As traits of smallness and friendliness have become main selling points for pet pigs, the current priority of cuteness revives some of the historical breeding practices in animal husbandry. As pet pig breeders seek to breed the smallest possible litter, their practice resembles the way in which older farmers experimentally bred and crossbred pigs to meet the changing goals of the meat industry.[7] Unlike other farm animals like cows, pigs’ “visible external characteristics such as size, back length, hams, and the number of teats in sows were the very criteria that distinguished good pigs from bad ones.”[8] However, while older farm breeders sought to create the largest pigs, pet breeders have actively worked against those efforts to create the smallest, cutest pigs possible. Moreover, even as cuteness has led to drastic changes in deciding which traits are valuable, it also revives the old “beauty contests” and resumes a breeding practice based on exterior characteristics. For pet pig breeders, certain breeds such as Vietnamese Pot-Bellies have risen in popularity and become more “trendy” than others.[9] This emergent practice of valuing certain pet pig breeds has turned the old “beauty contests” into cute ones, as some breeds may prove to be more profitable and marketable.

Figure 4. Pigs on a factory farm in Canada. Even outside of their cages, the animals are tightly crowded and kept in minimally managed warehouses. Being kept indoors can hinder the physical mobility, energy, and strength pigs are known to have.

While cute pigs are highly visible in popular culture, modern farm pigs have largely been erased from the public eye despite their vast demand and domination of the global meat industry (see Figure 4). According to the Food and Agriculture Organization of the UN, global pork consumption may increase by as much as 50% by 2050.[10] The U.S. has met this demand since farms in the early twentieth century began to “consolidate and specialize: growing fewer in number, larger in area, and producing fewer types of products.”[11] For the actual pigs in “factory-farms,” such practices have been detrimental to their living conditions and physical health. For the duration of their pregnancy, a female breeding pig is “caged in a narrow sow stall” that is “just bigger than the sow herself, and it prevents her from exercising or even turning around.”[12] As pigs have become popularized in the toy industry and popular culture, representations of their cuteness have significantly outnumbered representations of their factual, harmful living conditions on farms. 

Following the major popularization of pigs on television shows and in literature, toy makers, pet breeders, and pet owners alike have capitalized on the cuteness of the animals. Owing to the prevalence of cute animal videos and photos, the image of the small, pink piglet has dominated public perception and displaced awareness of the real farm animals, which weigh hundreds of pounds and have diverse shapes and fur colors. In contrast to the beloved, coveted status of the fictional and pet pig, farm pigs are solely raised to provide meat and typically spend their lives in the cages of factory farms. As pigs are consumed for both their meat and cuteness, there remains a vast and problematic contrast between their lives on farms and their lives in screens, books, toys, and homes.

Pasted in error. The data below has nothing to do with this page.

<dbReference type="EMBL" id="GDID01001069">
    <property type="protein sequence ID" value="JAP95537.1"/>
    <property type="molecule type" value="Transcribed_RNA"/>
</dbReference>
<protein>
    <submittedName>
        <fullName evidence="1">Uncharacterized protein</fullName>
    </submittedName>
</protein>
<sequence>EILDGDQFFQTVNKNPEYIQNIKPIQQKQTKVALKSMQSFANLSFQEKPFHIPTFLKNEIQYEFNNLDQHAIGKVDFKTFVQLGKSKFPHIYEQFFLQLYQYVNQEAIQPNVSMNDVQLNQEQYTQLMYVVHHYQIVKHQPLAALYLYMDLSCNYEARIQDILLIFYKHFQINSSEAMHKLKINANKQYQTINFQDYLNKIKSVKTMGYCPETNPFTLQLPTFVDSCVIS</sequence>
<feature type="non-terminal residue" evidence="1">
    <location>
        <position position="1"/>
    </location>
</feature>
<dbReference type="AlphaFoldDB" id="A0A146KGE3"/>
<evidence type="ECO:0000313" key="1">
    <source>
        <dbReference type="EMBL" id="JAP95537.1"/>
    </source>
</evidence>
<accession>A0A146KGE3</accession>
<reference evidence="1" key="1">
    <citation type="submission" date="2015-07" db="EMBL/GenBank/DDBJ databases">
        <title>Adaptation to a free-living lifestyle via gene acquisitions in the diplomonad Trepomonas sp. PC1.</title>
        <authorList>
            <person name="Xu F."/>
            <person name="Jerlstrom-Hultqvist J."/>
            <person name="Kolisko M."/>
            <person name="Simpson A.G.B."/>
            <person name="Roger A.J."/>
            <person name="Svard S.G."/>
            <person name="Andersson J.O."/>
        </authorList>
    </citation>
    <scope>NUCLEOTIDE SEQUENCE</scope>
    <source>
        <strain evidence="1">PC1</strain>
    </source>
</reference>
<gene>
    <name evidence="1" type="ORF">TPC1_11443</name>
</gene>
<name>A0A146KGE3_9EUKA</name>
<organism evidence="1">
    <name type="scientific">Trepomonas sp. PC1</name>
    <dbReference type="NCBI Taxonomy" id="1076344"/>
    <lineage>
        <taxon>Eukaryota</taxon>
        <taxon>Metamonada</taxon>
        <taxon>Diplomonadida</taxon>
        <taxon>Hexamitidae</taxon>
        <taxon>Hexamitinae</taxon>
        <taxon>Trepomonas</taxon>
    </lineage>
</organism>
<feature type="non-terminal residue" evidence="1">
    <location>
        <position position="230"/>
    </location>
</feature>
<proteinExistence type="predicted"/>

Published: 6/30/2023


[1] Kelly Zering, “Hog Farming – Past, Present, and Future: An Economist's View,” Journal of Land Use & Environmental Law 34, no. 2 (Spring 2019): 315.

[2] “Peppa Pig,” Peppa Pig World, accessed May 31, 2023, https://peppapigworld.co.uk/pages/peppa-pig.

[3] “Farmyard Soft Toys,” Jellycat, accessed May 31, 2023, https://www.jellycat.com/us/farmyard/.

[4] Robin Bernstein, “Children’s Books, Dolls, and the Performance of Race; or, The Possibility of Children’s Literature,” PMLA 126, no. 1 (January 2011): 126.

[5] Allison Page, “‘This Baby Sloth Will Inspire You to Keep Going’: Capital, Labor, and the Affective Power of Cute Animal Videos,” in The Aesthetics and Affects of Cuteness, ed. Joshua Paul Dale et al. (New York: Routledge, 2016), 78.

[6] Richard Lutwyche, “Pigs & People,” in The Pig: A Natural History (Princeton: Princeton University Press, 2019), 154.

[7] Bert Theunissen, “Breeding a Pig for All Parties,” in Beauty or Statistics: Practice and Science in Dutch Livestock Breeding, 1900–2000 (Toronto: University of Toronto Press, 2020), 95.

[8] Theunissen, “Breeding a Pig,” 111.

[9] Lutwyche, “Pigs & People,” 154.

[10] Zering, “Hog Farming,” 315.

[11] Zering, “Hog Farming,” 316.

[12] Philip Lymbery, “The Welfare of Pigs,” in The Global Guide to Animal Protection, ed. Andrew Linzey (Champaign: University of Illinois Press, 2013), 175.